Within the HIV Humanitarian response program introduced by UNDP in 2015, the ongoing AIDS National Hotline program is monitoring violation of rights of the PLWH (people living with HIV) displaced from the conflict affected zone to other regions of Ukraine. UNDP assessment of displaced women revealed that women are at risk of their rights being violated, considering the hard economic situation and their increased potential exposure to domestic and/or armed violence, survival sex or trafficking. There is an increase in the level of prostitution in the armed conflict area because of a large military presence and population that is desperate for financial resources. UNAIDS reports HIV incidence is on the rise in these areas.

Due to the conflict, health conditions and access to health services have been hampered through limited access to affordable health care and the fact that those health care facilities that are in government controlled areas (GCA) are now having to cater for both the natural, pre-conflict population living in these rayons as well those IDPs who have had to relocate from non-government controlled areas (NGCA). Transport logistics of emergency medical care was completely disrupted due to the reduction of the number of health care facilities. There is a lack of tertiary hospital care as these medical facilities are located in the cities of Donetsk and Luhansk in the NGCA. This is causing a lot of problems for people who need specialized medical treatment since two local hospitals are not always able to meet the needs of the referred cases (See detailed report). PLWHIV seek medical assistance in the neighboring Kharkiv and Dnipro regions.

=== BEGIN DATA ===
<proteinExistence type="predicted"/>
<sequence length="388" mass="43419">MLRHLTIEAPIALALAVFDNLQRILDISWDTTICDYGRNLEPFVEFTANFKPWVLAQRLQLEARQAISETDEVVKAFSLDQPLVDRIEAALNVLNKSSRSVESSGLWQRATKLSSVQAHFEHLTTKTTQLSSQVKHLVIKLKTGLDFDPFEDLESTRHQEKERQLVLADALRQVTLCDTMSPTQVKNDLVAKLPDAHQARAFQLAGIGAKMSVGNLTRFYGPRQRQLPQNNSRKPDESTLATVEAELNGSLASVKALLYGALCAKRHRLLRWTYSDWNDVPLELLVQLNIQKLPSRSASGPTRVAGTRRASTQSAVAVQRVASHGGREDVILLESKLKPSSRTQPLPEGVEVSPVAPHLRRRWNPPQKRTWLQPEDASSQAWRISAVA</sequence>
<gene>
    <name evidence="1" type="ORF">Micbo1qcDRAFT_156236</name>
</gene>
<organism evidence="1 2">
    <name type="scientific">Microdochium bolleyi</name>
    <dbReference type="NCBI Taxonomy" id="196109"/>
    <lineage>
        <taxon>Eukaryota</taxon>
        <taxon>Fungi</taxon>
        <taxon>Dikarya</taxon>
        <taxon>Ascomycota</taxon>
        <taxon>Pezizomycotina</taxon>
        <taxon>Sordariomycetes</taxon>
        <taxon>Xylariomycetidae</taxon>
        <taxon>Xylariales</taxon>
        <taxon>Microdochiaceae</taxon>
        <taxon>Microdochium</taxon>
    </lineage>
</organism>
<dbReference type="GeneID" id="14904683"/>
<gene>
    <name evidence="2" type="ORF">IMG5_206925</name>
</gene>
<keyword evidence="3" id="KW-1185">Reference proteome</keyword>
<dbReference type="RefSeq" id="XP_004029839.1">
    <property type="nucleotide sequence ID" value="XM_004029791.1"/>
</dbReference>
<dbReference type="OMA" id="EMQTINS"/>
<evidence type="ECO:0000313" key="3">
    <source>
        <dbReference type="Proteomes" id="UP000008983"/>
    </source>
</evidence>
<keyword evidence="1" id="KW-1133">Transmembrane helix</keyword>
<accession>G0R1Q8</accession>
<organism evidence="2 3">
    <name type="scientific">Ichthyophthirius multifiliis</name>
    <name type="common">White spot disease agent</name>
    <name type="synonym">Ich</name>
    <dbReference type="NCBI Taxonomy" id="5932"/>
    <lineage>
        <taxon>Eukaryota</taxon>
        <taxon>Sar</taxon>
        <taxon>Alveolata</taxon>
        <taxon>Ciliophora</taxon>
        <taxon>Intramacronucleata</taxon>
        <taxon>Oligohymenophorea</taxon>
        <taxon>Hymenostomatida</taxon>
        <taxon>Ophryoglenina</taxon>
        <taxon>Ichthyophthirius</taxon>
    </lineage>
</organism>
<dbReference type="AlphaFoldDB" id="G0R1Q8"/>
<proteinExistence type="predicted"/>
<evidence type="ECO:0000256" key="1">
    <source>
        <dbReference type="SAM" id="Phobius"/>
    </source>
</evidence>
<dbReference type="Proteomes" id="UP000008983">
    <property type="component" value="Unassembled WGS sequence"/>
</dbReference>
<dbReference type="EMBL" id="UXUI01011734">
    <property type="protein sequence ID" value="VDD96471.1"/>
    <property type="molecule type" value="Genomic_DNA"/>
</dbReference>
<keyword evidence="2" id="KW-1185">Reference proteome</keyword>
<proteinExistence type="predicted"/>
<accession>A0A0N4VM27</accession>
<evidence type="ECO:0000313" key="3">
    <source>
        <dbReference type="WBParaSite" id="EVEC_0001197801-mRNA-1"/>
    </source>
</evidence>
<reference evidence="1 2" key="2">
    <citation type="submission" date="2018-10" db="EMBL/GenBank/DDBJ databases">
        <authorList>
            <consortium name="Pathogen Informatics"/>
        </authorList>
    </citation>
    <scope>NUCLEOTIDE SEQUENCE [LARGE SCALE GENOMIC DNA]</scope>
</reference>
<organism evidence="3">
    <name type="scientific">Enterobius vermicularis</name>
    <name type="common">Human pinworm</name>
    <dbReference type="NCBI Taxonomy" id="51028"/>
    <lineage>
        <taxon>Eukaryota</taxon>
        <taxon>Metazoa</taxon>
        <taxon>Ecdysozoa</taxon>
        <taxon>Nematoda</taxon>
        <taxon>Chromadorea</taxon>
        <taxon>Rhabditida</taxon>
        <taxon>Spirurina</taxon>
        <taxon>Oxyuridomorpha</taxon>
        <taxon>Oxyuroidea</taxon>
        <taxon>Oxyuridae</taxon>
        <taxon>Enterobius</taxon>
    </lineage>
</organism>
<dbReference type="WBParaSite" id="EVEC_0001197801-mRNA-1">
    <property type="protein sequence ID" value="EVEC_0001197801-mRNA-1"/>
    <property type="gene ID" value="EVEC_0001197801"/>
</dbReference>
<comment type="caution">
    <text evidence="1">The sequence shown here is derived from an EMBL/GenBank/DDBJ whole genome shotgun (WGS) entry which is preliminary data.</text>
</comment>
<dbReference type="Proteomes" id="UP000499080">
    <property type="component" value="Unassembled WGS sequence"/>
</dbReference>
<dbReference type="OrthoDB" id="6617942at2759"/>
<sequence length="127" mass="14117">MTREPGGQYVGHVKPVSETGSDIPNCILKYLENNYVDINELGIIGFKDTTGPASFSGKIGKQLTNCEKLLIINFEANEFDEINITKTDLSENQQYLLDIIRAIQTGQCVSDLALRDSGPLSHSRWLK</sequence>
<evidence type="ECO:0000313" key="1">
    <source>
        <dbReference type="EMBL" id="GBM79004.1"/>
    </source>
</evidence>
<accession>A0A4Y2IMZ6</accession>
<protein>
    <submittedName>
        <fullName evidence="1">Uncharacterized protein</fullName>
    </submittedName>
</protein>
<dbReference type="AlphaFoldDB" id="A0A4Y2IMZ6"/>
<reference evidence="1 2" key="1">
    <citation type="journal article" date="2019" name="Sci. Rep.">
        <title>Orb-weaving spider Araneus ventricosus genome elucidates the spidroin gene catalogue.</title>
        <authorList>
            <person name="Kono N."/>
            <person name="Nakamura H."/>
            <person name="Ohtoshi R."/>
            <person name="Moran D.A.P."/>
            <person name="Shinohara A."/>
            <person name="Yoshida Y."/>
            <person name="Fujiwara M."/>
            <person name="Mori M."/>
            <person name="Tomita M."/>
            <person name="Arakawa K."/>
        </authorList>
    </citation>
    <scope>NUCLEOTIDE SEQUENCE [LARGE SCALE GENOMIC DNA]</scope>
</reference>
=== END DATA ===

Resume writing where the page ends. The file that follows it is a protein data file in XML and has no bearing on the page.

UNDP coordinates activities on protection of the rights of HIV positive women and girls, counteracting the gender based violence and empowering the IDPs belonging to HIV-vulnerable populations. Since 2015, UNDP in Ukraine is supporting HIV humanitarian response in Ukraine. The main goal of this initiative is to monitor the human rights violations faced by internally displaced PLWHIV by using formative assessment, existing national and regional online monitoring systems, national HIV hotline 0-800-500-451, and providing legal assistance and social support to internally displaced population and PLWHIV with focus on women and girls. As a result of these activities, about 9,000 IDPs with HIV and most-at-risk groups were informed on their rights and legal support opportunity; 1,563 targeted clients got direct legal assistance with more than 1,700 consultations.

Over the last few years, in partnership with NGO “Positive women”, UNDP in Ukraine provides assistance to the HIV-positive women and the women belonging to HIV-vulnerable populations. A legal and social aid network was supported to carry out grass root work in the regions overcrowded with IDPs over 2015-2016 with a focus on aid for HIV positive women. In 2016 the NGO Positive women provided gender specific social and legal aid for around 300 HIV positive and displaced women in 6 regions of Ukraine. In 2017, the UNDP program is focused on supporting HIV positive women, women from most-at-risk groups as well as those who experienced gender-based violence in the GCA in Donetsk and Lugansk regions.

Reference:   

As of 1 January 2017, according to Public Health Center of the Ministry of Health of Ukraine there were 1614 IDPs with HIV status including 784 women, who were referred for medical assistance.